Extended, unbroken periods of sitting can lead to an early grave
• Problems stem from slowing metabolism
• Worst in countries with market economies
• Exercise is not enough to avoid harm
My husband recently sent me an article from the Daily Mail. He was horrified that his efforts to hit the gym and eat a healthy diet might not be enough to prolong his life; sitting at work was also killing him.
There is a growing body of evidence that shows many hours spent sitting can indeed lead to premature mortality and contribute to a range of illnesses, including heart disease, type 2 diabetes, stroke, mental illness and cancer.
A 12-year study of 16,500 adults recently published in the journal Medicine & Science in Sport & Exercise found that the more time people spent sitting, the earlier they died.
The problems stem partly from a slowing metabolism during long periods of inactivity. When you are stuck in your chair you use less blood sugar and burn less fat, resulting in a higher risk of obesity, heart disease and diabetes.
Time spent sitting has also been shown to suppress a key enzyme called lipid phosphate phosphatase–1 (LPP1), which helps regulate blood clotting and the conversion of bad cholesterol into good.
Not only does sitting thicken the waistline, it can also lead to mental health issues.
A recent English study found that extended screen time was directly linked to an increase in depressive symptoms.
Physical activity promotes circulation and helps transport essential proteins and body chemicals, including feel-good beta-endorphins, to the brain. When our leg muscles and larger muscle groups are inactive, this essential circulation slows, and regulation of the brain chemistry is impaired.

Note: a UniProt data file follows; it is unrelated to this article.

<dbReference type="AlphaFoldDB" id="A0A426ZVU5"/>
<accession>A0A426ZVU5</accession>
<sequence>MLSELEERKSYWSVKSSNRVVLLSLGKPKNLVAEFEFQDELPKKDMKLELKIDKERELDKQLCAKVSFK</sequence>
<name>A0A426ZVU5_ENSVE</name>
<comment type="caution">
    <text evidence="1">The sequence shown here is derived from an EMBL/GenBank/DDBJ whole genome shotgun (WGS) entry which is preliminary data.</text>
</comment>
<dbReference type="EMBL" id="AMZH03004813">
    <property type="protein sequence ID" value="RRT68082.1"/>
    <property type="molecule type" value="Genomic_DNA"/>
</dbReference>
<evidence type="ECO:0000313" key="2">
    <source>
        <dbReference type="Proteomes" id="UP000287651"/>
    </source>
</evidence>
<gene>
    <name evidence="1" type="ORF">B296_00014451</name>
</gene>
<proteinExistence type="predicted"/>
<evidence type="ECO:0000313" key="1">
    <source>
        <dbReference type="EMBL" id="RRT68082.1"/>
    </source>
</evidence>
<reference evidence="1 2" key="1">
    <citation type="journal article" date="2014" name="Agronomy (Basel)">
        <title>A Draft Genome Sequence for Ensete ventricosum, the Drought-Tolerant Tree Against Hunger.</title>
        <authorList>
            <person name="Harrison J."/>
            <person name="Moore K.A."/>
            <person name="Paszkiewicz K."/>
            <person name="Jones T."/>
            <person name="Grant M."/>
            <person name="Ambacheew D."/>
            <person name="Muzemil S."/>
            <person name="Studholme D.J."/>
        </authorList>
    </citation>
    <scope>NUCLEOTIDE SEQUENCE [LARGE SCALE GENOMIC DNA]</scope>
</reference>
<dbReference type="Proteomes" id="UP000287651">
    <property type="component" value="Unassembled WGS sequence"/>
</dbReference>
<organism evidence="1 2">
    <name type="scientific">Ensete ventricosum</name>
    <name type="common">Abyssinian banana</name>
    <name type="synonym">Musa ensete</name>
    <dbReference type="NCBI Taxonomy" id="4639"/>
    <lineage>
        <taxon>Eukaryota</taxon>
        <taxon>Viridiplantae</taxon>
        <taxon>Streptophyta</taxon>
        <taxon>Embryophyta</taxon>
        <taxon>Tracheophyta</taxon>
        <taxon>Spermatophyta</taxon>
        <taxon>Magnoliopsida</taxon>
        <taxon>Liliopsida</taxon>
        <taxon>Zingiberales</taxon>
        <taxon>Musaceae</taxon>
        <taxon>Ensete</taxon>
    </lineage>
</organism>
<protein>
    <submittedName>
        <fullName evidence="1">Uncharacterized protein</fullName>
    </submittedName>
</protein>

Whether you are commuting, working or relaxing at home, sitting has become a big part of the modern lifestyle.
Excessive sitting is emerging as a serious global public health issue across the developed world. The World Health Organisation Global Burden of Disease project found the mortality and morbidity costs of physical inactivity were highest in countries with market economies.
Worse still, a recent Australian study found that the recommended 150 minutes per week of moderate intensity aerobic exercise are not enough to counteract the harmful effects of sitting all day at work.
In Japan, where it is considered normal to work overtime, the threat looms larger. The financial impact of disease on the health system and to the Japanese economy through lost working days and reduced productivity is substantial.
In recent years, the Ministry of Health, Labour and Welfare has been focused on reducing the average length of a workweek to prevent issues arising from fatigue and illness.
The ministry has encouraged firms to apply new standards that would limit employees to less than 45 hours of overtime per month.
Chances are if you have read this far you are now looking for any excuse to get out of your chair. Don’t hesitate; a two-minute walk every 20 minutes is enough to improve your glucose metabolism. Here are some ideas to improve your health while at work.